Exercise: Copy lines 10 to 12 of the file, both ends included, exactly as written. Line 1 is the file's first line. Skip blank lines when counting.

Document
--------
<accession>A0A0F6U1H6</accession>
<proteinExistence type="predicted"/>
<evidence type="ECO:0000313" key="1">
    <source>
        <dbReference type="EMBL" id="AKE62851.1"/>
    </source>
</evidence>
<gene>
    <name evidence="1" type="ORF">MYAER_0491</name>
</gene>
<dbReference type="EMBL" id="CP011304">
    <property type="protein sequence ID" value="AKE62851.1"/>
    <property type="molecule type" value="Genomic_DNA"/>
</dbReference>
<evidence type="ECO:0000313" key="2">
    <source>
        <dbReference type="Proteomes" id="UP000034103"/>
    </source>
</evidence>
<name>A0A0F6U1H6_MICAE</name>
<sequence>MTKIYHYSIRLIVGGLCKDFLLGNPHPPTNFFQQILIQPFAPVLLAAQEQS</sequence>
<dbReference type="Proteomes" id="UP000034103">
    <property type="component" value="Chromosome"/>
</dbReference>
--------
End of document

</gene>
<dbReference type="EMBL" id="CP011304">
    <property type="protein sequence ID" value="AKE62851.1"/>